Home repossessions soar 41%
Home repossessions increased by 41% in the first three months of the year as more households failed to meet their monthly mortgage repayments, official figures have shown.
According to figures from the Financial Services Authority (FSA), there were 9,152 repossessions in the first quarter of 2008, compared with 6,471 in the same period of last year.
And the number of those in arrears on their mortgage repayments for three months or more is even higher, with the FSA revealing that over 300,000 people have been unable to make the full repayment – an increase of 15% compared with the first quarter of 2007.
The FSA’s figures come as the nationalised bank Northern Rock, which at one time used to loan over 100% of the value of a house, revealed that it had repossessed 3,710 homes over the past year from customers struggling to make their mortgage repayments. The bank has also increased the number of debt management staff from 185 to 500.
However, the FSA believes that lenders are far too strict with cash-strapped homeowners unable to make their mortgage repayments, and are often far too quick to seize their properties. The watchdog has called on lenders to be more flexible with borrowers to help them stay in their homes.
Lesley Titcomb, FSA director responsible for the mortgage sector, said: "More people are struggling to meet their mortgage payments and it is vital that firms treat them fairly. This means paying attention to their individual circumstances and not repossessing their homes when there may be an alternative solution. Repossession has to be the last resort."
This view is echoed by Sue Edwards, head of consumer policy at Citizens Advice. “We call on the government to introduce a mortgage pre-action protocol as soon as possible to ensure that lenders only take possession action as a last resort,” she says. “In the meantime it is vital that lenders treat their customers fairly and sympathetically and consider alternative options to ensure that repossession is the last step.”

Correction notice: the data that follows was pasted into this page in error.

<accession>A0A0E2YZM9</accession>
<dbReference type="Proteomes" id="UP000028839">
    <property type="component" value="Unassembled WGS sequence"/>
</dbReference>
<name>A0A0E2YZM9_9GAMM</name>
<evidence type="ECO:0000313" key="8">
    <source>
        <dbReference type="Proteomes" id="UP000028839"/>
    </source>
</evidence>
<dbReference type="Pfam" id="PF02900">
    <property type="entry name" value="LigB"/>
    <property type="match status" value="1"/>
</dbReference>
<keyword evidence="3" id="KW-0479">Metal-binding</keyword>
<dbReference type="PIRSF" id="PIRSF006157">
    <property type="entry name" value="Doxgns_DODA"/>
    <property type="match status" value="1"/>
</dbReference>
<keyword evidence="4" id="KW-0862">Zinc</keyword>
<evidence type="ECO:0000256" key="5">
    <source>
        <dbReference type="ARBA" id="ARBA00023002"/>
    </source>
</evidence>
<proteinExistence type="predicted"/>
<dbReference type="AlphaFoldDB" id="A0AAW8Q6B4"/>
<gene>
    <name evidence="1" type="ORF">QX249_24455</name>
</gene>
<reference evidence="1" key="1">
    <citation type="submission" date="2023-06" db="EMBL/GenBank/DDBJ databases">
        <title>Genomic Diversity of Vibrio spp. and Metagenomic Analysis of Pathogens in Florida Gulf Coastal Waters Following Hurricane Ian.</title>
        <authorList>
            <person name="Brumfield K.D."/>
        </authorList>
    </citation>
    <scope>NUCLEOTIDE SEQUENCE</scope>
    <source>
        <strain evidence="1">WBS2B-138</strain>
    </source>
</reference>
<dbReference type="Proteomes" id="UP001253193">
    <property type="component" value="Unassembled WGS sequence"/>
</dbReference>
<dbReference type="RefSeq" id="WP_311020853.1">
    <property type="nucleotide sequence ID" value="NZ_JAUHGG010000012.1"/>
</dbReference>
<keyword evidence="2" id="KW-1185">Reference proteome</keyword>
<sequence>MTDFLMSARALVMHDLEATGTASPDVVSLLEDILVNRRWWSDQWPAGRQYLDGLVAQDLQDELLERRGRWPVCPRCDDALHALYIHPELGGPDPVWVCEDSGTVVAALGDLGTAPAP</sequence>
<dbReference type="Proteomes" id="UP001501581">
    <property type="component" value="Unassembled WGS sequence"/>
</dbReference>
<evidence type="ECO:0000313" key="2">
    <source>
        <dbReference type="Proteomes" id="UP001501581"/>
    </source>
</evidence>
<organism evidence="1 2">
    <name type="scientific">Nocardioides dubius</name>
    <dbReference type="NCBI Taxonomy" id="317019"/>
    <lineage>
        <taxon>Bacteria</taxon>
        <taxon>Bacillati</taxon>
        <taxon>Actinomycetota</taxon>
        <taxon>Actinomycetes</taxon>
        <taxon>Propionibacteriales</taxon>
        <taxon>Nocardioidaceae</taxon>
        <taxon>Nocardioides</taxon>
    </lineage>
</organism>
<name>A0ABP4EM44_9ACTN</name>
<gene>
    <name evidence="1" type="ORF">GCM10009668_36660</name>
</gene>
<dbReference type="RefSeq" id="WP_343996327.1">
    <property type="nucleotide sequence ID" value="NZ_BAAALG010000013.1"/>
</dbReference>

The Council of Mortgage Lenders (CML) expects the number of repossessions to rise to 45,000 by the end of the year. However, most analysts believe that it will be much higher than this as these figures do not include second charge mortgages – which is an additional loan taken out on a home.
The homelessness charity Shelter predicts that an additional 9,000 borrowers will be repossessed due to second-charge lenders. “These figures paint a terrifying picture of people are all living in the shadow of repossession and ultimately homelessness,” says chief executive of Shelter Adam Sampson.
A homeowner’s worst nightmare; repossession is an action of last resort by mortgage lenders to recover money from borrowers that have failed to keep up with repayments on their mortgage or other loan secured on their home (see secured loan). Repossession is a legal procedure that has to go through several processes before the homeowner is evicted and the property reposed. These are: if a borrower keeps defaulting; the lender applies for a solicitor’s notice; the lender instigates possession proceedings through the court; at the court hearing a possession order is granted and sometimes a possession warrant; a bailiff is appointed and an eviction notice issued at which point the homeowner has two to three weeks to vacate the property.
The Financial Services Authority is an independent non-governmental body, given a wide range of rule-making, investigatory and enforcement powers in order to meet its four statutory objectives: market confidence (maintaining confidence in the UK financial system), financial stability, consumer protection and the reduction of financial crime. The FSA receives no government funding and is funded entirely by the firms it regulates, but is accountable to the Treasury and, ultimately, parliament.
“Arrears” tend to be associated with debt. If you fall behind and miss payments on any outstanding debt, the amount you failed to pay is an arrear – the amount accrued from the date on which the first missed payment was due.